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  #1  
Old 10-30-1999, 12:30 PM
Weekend Warrior
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What is the proper way to adjust the air screws on stock Banshee carbs? I run 92 octane gas, FMF Fatties, K&N with no lid, 300 mains, 32.5 pilots. Also, how do know if your pilots are the right size? Do you just let it idle for awhile and then check the plugs?

Thanks,
Mark
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  #2  
Old 11-05-1999, 03:06 AM
Range Rover
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For stock carbs you are supposed to have the air screws 2 turns out. You may have to plug and play with them since you have some mods to your carbs. They really make a big difference in how it runs throughout the rev range. I installed new Boyesen Power Reeds yesterday and tried running it with the air screws 1 and a half turns out and it ran awful no matter how high it was revving and wouldn't reach full rev. Took them back to 2 turns out and it ran great like usual. Hope this helps. If you have any ideas on where to start to jet stock carbs on stock banshee for K&N filter I would appreciate it. I think I could use some bigger jets since I've had the K&N on for 6 months. You can just E-mail me through the atving link. Thanks.

------------------
Jeremiah Lucas

1989 Yamaha Banshee
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  #3  
Old 11-05-1999, 10:41 AM
Weekend Warrior
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VENOMOUS,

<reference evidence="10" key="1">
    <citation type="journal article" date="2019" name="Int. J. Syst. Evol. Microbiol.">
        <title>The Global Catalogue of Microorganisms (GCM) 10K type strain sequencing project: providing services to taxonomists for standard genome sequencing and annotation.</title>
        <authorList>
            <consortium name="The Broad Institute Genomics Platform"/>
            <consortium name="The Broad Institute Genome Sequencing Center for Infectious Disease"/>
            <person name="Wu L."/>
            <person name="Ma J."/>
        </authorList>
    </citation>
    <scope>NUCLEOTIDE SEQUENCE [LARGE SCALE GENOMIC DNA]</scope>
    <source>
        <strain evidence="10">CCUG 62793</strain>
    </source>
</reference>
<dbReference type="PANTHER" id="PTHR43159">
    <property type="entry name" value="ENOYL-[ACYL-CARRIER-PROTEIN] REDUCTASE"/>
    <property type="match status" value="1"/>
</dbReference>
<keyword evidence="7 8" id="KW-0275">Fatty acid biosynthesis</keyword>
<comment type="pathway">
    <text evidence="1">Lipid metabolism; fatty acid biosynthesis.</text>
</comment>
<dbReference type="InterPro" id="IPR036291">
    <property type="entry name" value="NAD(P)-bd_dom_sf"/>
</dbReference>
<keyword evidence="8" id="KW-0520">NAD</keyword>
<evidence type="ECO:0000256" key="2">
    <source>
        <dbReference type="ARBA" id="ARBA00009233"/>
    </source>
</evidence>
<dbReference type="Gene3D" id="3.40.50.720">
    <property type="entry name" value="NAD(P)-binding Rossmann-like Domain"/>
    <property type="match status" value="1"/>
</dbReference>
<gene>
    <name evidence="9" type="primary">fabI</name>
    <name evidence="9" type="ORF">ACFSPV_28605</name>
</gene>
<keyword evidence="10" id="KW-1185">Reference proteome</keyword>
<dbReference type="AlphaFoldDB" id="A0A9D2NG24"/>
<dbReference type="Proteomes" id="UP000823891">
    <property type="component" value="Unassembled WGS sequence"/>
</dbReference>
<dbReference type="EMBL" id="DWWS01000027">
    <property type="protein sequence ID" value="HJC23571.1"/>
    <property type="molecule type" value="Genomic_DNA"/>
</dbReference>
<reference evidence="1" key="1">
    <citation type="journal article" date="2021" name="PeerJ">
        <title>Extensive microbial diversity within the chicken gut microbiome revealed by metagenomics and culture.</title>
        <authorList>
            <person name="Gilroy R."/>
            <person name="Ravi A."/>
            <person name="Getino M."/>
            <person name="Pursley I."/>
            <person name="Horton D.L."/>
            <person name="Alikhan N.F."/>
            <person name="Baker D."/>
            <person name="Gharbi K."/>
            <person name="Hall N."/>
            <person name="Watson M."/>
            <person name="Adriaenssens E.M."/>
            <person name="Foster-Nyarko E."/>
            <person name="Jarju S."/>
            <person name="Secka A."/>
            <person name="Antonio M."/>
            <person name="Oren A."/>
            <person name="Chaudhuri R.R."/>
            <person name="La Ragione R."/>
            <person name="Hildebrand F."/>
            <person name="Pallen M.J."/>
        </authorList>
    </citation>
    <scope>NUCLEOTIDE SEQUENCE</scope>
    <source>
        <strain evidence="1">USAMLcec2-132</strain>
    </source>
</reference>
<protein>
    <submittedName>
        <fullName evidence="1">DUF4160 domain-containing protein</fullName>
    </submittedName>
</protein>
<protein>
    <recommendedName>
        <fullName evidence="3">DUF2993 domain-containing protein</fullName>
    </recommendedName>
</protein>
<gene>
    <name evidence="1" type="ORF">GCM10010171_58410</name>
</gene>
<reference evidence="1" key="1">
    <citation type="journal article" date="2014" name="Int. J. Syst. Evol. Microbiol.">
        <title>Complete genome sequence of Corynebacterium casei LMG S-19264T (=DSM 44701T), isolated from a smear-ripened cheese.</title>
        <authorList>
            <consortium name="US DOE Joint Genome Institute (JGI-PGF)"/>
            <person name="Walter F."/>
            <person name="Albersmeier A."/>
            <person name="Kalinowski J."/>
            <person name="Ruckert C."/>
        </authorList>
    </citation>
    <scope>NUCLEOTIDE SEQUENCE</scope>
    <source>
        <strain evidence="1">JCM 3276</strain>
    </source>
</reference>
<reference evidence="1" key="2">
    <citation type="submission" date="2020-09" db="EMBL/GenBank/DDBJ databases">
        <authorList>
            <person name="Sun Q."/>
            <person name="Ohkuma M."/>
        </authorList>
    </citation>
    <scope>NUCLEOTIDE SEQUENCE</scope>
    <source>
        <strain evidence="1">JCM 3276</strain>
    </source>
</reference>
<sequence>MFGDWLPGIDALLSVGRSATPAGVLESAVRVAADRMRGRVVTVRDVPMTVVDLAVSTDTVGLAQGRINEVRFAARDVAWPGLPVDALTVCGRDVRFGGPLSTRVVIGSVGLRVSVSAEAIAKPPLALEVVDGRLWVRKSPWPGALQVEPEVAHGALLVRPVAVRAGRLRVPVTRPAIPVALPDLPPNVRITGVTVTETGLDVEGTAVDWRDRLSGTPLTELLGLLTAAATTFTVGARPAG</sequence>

Thanks for the reply. Mine seems to run best at 2 turns out too. I just wasn't sure if there was a better method. Greg Hall says "hot idle" but I'm quite sure what that means. As for the jets with K&N filter, I had to bump the mains up to 260. Then, after I added the pipes I had to go to 300's
Boysen reeds are my next purchase since they are a fairly inexpensive. Are there
different styles of Boysen reeds? Which are the best?

Thanks,
Mark
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  #4  
Old 11-05-1999, 12:29 PM
Pro Rider
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You're basically duplicating what me and several friends have done (FMF's or Toomey's, Pro-Flow Filter w/o air box lid, boyesen reeds not the rad valve, it's a waste of cash). Most everyone has settled on 300 to 320 mains (for the dunes, we'd rather be a bit on the rich side) some of us stayed with the stock pilots and needles, but raised the needles one notch. Others went with the Toomey jet kit (which I haven't been convinced to be worth the money). Air screws on just about everyone are 1 1/2 turns out. I don't quite understand what was posted above about air screws affecting the top end. That doesn't make sense to me. The air screws only affect idle to 1/4 throttle, from 1/4 to 3/4 throttle it's the needle and pilot jets that make the difference, and from 3/4 to full throttle the mains are really all that matters. As a rule for air screws, let the engine idle and adjust them in 1/2 turn increments until you find the smoothest idle. That's all that's really necessary. I usually set my carbs up a bit on the rich side. It's a lot better to be slightly down on power than to sieze or melt the pistons. Another issue is where the quad is ridden most of the time. Dune riding is pretty hard on the motor. There's a lot of time when you're at full throttle and loading the engine for extended periods. You'd be best to run rich so the motor runs a bit cooler. For woods riding and even mx, you can get away with leaner jetting because the engine isn't held at full throttle for very long, so it doesn't create the same amount of heat.